The risk of spreading emerging and reemerging diseases has been increasing by the interactions of human – animal – ecosystems and increases account for more than one billion cases, a million deaths and caused hundreds of billions of US dollars of economic damage per year in the world. Countries in which their household income is dependent on livestock are characterized by a strong correlation between a high burden of zoonotic disease and poverty. The One Health approach is critical for solutions to prevent, prepare for, and respond to these complex threats. As part of the implementation of the Global Health Security Agenda, Ethiopia has embraced the One Health approach to respond to the existing and emerging threats. Several developments have been made to pioneer One Health schemes in Ethiopia which includes establishment of the National One Health Steering Committee and Technical Working Groups, prioritization of zoonotic diseases based on their impact on human and livestock, the development of prevention and control working documents for prioritized zoonotic diseases, joint disease surveillance and outbreak investigation, prioritization of zoonotic diseases, capacity building and other One Health promotions. Nevertheless, there are still so many challenges which need to be addressed. Poor integration among sectors in data sharing and communication, institutionalization of One Health, lack of continuous advocacy among the community, lack of financial funds from the government, limited research fund and activities on One Health, etc. are among many challenges. Hence, it is critical to continue raising awareness of One Health approach and foster leaders to work across disciplines and sectors. Therefore, continuous review on available global and national one health information and achievements to provide compiled information for more understanding is very important.
Using modeling and scenario analysis to support evidence-based health workforce strategic planning in Malawi.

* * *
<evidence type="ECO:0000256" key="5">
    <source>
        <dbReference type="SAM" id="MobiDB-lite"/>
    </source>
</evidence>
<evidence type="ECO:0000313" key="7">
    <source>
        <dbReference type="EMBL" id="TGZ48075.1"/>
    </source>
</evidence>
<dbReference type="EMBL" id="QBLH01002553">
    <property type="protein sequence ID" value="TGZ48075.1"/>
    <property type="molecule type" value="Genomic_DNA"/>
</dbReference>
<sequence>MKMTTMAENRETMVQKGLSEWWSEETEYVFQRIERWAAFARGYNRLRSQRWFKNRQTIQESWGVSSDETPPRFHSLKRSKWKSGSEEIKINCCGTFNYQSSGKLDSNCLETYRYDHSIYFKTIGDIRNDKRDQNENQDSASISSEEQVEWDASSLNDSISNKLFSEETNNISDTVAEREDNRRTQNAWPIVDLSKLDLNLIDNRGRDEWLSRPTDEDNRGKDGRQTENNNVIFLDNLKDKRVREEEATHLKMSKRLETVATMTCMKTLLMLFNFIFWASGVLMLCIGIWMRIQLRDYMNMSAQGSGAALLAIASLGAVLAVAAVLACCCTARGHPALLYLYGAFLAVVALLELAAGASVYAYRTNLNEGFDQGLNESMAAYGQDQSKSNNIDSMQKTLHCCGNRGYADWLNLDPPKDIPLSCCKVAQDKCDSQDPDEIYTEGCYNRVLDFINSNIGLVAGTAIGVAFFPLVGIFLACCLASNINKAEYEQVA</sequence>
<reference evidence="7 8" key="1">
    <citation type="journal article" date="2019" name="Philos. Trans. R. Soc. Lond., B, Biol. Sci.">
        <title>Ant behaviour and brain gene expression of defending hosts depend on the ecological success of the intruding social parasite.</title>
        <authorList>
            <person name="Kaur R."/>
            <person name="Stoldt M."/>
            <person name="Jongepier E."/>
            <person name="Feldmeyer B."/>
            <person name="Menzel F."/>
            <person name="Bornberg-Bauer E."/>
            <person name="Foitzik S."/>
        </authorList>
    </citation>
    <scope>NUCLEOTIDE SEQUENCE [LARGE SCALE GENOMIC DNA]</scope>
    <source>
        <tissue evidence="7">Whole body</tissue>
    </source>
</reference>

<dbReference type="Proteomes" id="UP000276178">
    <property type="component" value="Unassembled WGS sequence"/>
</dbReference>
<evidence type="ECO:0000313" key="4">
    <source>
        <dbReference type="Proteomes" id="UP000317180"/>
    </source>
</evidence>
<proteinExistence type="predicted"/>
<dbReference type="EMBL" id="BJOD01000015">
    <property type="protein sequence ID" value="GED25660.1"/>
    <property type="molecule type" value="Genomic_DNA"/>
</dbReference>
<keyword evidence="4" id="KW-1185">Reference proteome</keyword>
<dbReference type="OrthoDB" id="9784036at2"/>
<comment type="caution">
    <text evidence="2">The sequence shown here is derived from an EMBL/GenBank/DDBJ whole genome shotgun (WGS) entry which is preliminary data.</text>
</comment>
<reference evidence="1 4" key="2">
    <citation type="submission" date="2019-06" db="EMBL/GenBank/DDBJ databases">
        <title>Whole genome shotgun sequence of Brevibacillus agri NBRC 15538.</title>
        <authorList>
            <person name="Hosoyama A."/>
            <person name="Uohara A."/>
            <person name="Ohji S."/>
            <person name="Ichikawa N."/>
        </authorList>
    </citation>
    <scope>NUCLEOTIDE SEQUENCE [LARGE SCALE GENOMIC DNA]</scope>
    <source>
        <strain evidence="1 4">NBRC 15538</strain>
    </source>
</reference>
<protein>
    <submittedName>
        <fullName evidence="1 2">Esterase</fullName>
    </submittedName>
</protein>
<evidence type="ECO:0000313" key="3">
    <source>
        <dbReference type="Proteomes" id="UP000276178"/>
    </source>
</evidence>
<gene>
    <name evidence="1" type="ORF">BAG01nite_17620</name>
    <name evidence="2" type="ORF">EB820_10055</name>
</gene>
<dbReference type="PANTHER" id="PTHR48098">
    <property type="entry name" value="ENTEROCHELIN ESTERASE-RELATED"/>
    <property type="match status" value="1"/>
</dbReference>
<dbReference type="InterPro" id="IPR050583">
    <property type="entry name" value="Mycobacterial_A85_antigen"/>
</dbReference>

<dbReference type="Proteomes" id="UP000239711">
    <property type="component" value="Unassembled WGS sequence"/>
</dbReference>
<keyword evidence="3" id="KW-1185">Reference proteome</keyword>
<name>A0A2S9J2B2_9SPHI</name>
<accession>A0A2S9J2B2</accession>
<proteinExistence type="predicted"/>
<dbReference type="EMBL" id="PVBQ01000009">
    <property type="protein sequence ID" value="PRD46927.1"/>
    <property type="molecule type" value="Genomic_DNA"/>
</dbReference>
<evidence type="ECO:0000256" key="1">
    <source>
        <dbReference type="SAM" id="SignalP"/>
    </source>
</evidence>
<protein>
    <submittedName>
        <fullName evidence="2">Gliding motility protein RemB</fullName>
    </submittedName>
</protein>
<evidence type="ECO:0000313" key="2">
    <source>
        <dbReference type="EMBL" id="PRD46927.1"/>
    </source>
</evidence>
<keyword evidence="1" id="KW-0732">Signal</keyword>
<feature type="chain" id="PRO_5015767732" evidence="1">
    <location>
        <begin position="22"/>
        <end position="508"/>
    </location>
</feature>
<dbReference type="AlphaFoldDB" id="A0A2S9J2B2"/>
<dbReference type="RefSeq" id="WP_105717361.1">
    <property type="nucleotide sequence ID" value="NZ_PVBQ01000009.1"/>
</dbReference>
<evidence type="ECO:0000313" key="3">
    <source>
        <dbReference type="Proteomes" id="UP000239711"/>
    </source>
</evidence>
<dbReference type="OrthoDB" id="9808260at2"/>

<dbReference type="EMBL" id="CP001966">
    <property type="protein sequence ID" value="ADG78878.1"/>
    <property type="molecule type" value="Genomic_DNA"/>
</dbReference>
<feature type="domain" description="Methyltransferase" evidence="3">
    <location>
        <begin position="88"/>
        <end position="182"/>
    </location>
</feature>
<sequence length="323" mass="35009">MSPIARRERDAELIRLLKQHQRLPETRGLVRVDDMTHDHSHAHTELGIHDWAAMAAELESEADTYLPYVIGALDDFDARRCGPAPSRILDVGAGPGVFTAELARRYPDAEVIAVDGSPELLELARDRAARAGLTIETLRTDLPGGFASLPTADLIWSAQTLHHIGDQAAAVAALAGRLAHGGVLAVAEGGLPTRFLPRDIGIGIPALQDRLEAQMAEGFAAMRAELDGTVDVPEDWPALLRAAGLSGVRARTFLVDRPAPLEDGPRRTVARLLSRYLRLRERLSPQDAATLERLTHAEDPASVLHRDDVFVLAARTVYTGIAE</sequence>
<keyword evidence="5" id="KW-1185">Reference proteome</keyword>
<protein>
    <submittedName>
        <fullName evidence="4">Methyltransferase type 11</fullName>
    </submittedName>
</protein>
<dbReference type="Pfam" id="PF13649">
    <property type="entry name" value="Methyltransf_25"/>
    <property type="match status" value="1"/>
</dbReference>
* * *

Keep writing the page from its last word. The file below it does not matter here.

Using modeling and scenario analysis to support evidence-based health workforce strategic planning in Malawi
A well-trained and equitably distributed workforce is critical to a functioning health system. As workforce interventions are costly and time-intensive, investing appropriately in strengthening the health workforce requires an evidence-based approach to target efforts to increase the number of health workers, deploy health workers where they are most needed, and optimize the use of existing health workers. This paper describes the Malawi Ministry of Health (MoH) and collaborators’ data-driven approach to designing strategies in the Human Resources for Health Strategic Plan (HRH SP) 2018–2022.Methods
Three modelling exercises were completed using available data in Malawi. Staff data from districts, central hospitals, and headquarters, and enrollment data from all health training institutions were collected between October 2017 and February 2018. A vacancy analysis was conducted to compare current staffing levels against established posts (the targeted number of positions to be filled, by cadre and work location). A training pipeline model was developed to project the future available workforce, and a demand-based Workforce Optimization Model was used to estimate optimal staffing to meet current levels of service utilization.Results
As of 2017, 55% of established posts were filled, with an average of 1.49 health professional staff per 1000 population, and with substantial variation in the number of staff per population by district. With current levels of health worker training, Malawi is projected to meet its establishment targets in 2030 but will not meet the WHO standard of 4.45 health workers per 1000 population by 2040. A combined intervention reducing attrition, increasing absorption, and doubling training enrollments would allow the establishment to be met by 2023 and the WHO target to be met by 2036. The Workforce Optimization Model shows a gap of 7374 health workers to optimally deliver services at current utilization rates, with the largest gaps among nursing and midwifery officers and pharmacists.Conclusions
Given the time and significant financial investment required to train and deploy health workers, evidence needs to be carefully considered in designing a national HRH SP. The results of these analyses directly informed Malawi’s HRH SP 2018–2022 and have subsequently been used in numerous planning processes and investment cases in Malawi. This paper provides a practical methodology for evidence-based HRH strategic planning and highlights the importance of strengthening HRH data systems for improved workforce decision-making.
Universal Health Coverage and the Pacific Islands: An Overview of Senior Leaders' Discussions, Challenges, Priorities and Solutions, 2015-2020.
Improving public health sector service delivery in the Free State, South Africa: development of a provincial intervention model.
Senior manager leadership competencies for quality residential aged care: an Australian industry perspective
Documented poor quality and standards of care in Australia’s residential aged care (RAC) sector have highlighted a need to better understand the role of and skills required by, RAC senior management personnel to address these concerns. This study examined which senior management leadership skills and personal qualities are necessary to deliver and strengthen the quality of RAC, with the aim of improving understanding of the professional development needs of leaders in the sector.Methods